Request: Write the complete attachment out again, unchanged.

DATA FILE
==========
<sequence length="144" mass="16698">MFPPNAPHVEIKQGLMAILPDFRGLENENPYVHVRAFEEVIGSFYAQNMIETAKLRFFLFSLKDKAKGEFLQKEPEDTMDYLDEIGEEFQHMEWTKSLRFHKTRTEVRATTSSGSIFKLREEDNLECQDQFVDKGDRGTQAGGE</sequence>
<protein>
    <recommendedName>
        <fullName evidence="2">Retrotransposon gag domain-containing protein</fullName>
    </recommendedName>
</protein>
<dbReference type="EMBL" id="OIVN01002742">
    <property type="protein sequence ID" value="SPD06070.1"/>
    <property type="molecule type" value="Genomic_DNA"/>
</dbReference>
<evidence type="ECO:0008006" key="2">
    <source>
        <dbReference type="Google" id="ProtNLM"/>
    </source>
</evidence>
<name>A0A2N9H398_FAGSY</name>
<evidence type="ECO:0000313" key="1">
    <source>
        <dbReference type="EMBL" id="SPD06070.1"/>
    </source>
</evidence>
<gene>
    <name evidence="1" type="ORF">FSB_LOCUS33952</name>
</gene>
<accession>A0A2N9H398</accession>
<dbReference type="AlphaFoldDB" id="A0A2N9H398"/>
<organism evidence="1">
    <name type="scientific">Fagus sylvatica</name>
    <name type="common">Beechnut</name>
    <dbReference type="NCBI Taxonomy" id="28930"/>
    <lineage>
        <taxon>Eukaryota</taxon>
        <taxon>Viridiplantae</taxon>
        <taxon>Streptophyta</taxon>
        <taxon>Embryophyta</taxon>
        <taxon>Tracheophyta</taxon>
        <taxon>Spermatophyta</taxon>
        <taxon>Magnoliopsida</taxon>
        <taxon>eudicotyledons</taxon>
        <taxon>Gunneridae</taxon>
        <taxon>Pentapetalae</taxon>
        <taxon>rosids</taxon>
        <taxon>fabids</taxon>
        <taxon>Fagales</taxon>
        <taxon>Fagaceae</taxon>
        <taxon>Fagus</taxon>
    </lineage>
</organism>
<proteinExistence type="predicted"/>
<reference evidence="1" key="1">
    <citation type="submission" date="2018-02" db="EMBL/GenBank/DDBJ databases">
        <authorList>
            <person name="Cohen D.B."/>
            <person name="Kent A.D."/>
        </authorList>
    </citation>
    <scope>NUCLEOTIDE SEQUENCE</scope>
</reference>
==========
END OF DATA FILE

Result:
<sequence length="144" mass="16698">MFPPNAPHVEIKQGLMAILPDFRGLENENPYVHVRAFEEVIGSFYAQNMIETAKLRFFLFSLKDKAKGEFLQKEPEDTMDYLDEIGEEFQHMEWTKSLRFHKTRTEVRATTSSGSIFKLREEDNLECQDQFVDKGDRGTQAGGE</sequence>
<protein>
    <recommendedName>
        <fullName evidence="2">Retrotransposon gag domain-containing protein</fullName>
    </recommendedName>
</protein>
<dbReference type="EMBL" id="OIVN01002742">
    <property type="protein sequence ID" value="SPD06070.1"/>
    <property type="molecule type" value="Genomic_DNA"/>
</dbReference>
<evidence type="ECO:0008006" key="2">
    <source>
        <dbReference type="Google" id="ProtNLM"/>
    </source>
</evidence>
<name>A0A2N9H398_FAGSY</name>
<evidence type="ECO:0000313" key="1">
    <source>
        <dbReference type="EMBL" id="SPD06070.1"/>
    </source>
</evidence>
<gene>
    <name evidence="1" type="ORF">FSB_LOCUS33952</name>
</gene>
<accession>A0A2N9H398</accession>
<dbReference type="AlphaFoldDB" id="A0A2N9H398"/>
<organism evidence="1">
    <name type="scientific">Fagus sylvatica</name>
    <name type="common">Beechnut</name>
    <dbReference type="NCBI Taxonomy" id="28930"/>
    <lineage>
        <taxon>Eukaryota</taxon>
        <taxon>Viridiplantae</taxon>
        <taxon>Streptophyta</taxon>
        <taxon>Embryophyta</taxon>
        <taxon>Tracheophyta</taxon>
        <taxon>Spermatophyta</taxon>
        <taxon>Magnoliopsida</taxon>
        <taxon>eudicotyledons</taxon>
        <taxon>Gunneridae</taxon>
        <taxon>Pentapetalae</taxon>
        <taxon>rosids</taxon>
        <taxon>fabids</taxon>
        <taxon>Fagales</taxon>
        <taxon>Fagaceae</taxon>
        <taxon>Fagus</taxon>
    </lineage>
</organism>
<proteinExistence type="predicted"/>
<reference evidence="1" key="1">
    <citation type="submission" date="2018-02" db="EMBL/GenBank/DDBJ databases">
        <authorList>
            <person name="Cohen D.B."/>
            <person name="Kent A.D."/>
        </authorList>
    </citation>
    <scope>NUCLEOTIDE SEQUENCE</scope>
</reference>